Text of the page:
“In Las Vegas they have Treasure Island, the hotel, and I loved that hotel, it’s magical. The show's happening all the time, there's fire, explosions on ships, and I put myself in that world when I would listen to the song. It was the first time in my early life - I was maybe five or six - where I could visualise a song's lyrics.
“Even nowadays, sometimes I'll sing a song and I have no idea what the fuck it's about unless I analyse the lyrics. But that song was the first song I started analysing, and it put me in the story - I thought that was so dope. It also has the greatest guitar riffs I've ever heard, it's comparable to Queen. And it's one of the only guitar solos I can play, so that's another reason why I love it.
“That song started teaching me that music is more than just sounds and stories. It was the first time I was like, ‘Holy shit, I can feel the singer’s stress and passion and wherever he's at in this moment - I can really feel it’. It was interesting as a little kid to realise that. Music has been really big for me for my entire life, and the different chapters of it have been really cool. First it was just sounds and noise, then it was noise that I could bop my head to and then it was noise that made sense. That was the first time a song actually made sense to me.”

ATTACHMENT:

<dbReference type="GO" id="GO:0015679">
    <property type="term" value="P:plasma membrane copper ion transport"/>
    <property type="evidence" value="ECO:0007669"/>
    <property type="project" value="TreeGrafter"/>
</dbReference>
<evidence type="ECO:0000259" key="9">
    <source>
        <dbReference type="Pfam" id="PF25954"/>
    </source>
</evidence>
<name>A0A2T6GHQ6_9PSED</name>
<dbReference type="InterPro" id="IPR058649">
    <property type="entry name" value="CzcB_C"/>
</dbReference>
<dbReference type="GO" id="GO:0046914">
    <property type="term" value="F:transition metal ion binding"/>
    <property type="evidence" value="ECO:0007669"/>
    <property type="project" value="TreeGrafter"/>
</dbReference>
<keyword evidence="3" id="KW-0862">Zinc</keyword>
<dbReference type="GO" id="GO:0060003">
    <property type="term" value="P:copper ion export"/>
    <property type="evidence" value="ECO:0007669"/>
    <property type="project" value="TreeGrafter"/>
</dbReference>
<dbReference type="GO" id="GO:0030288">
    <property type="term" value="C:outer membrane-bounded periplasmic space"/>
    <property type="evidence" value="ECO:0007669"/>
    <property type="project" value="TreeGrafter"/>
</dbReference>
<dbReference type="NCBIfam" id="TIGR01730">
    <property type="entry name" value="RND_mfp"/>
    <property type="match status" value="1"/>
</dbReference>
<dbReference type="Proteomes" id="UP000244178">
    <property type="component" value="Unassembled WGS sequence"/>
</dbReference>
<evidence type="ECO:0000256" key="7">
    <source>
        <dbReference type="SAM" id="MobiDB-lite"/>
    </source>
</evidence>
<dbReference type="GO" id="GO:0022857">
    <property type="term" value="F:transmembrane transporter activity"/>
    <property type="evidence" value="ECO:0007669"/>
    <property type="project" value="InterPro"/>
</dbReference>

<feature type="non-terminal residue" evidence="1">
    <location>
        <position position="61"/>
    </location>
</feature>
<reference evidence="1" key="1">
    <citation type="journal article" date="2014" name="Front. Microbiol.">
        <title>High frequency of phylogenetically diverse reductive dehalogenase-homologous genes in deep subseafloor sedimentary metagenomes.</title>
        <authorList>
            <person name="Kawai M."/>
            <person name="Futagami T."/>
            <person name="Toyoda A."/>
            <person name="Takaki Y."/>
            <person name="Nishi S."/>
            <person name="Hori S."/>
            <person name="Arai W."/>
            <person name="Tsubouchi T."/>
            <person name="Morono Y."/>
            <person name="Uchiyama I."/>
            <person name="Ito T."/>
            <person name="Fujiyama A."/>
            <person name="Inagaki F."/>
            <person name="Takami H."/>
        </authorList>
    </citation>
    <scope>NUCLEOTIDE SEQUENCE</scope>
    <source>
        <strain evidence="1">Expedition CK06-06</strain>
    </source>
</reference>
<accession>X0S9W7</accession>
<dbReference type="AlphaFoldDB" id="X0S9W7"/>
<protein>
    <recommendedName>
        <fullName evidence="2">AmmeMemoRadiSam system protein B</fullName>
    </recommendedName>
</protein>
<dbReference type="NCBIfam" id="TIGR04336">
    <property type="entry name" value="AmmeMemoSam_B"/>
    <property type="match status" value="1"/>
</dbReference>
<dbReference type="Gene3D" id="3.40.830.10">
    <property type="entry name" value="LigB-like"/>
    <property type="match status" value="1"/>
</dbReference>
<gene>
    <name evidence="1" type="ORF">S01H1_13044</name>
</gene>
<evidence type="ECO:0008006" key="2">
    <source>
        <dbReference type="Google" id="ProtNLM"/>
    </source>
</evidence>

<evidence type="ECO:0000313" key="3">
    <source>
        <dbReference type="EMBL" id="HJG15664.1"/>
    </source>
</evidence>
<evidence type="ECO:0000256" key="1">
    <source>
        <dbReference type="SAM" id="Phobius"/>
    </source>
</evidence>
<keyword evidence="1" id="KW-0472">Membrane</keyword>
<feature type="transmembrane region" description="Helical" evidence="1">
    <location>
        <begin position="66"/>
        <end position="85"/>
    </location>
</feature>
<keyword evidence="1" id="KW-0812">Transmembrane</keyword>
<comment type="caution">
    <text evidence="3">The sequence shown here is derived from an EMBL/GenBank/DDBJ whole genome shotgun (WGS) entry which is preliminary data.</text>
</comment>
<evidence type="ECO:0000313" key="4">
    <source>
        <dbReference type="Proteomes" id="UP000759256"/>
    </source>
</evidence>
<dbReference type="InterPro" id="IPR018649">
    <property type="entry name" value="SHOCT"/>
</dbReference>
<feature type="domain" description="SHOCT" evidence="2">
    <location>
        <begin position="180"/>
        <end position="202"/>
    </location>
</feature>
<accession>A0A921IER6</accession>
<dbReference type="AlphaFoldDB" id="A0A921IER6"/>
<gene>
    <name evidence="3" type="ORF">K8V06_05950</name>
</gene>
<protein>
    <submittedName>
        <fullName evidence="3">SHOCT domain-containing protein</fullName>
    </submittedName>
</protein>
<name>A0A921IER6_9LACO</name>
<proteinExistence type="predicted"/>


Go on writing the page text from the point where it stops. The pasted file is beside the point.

“It’s not really the favourite of the diehard blink fans, and it’s not really my favourite blink song at all, but I put it on here because it’s the first song that changed my life. I remember being at my friend's seventh birthday party, jumping on his trampoline and hearing this new music. I was like, 'Whoa, I've heard Sublime, I've heard Grand Funk Railroad, Derek and the Dominos, all this stuff my Dad grew up on. All the fucking Woodstock music; Santana, Jimi Hendrix. I've heard Metallica, Korn.'
“And then I was like, 'What the fuck is this?!' It felt like all those bands that my Dad introduced me to, those were his bands. All those bands my brother introduced me to, those were his bands. This felt like something that I discovered, something new to me and it was the first time where my soul connected to music.
“I had all those experiences before but with “All The Small Things” I felt it for some reason and still to this day I love pop-punk so much, it fits my personality. This was the first time I felt a certain style of music fit my personality and it was a really great feeling. I didn't know I was looking for that at such an early age especially, but dude I fell in LOVE with blink.
“I went to get the album the next day and fuck man, I went down a fucking rabbit hole and they changed my life. That's where it started, I was seven years old, on a trampoline at my friend's birthday party. That was actually the first thing I got to introduce my family to. My family had introduced me to all of my music until that point, then I was like, ‘Yo, check this out, this is so cool.’”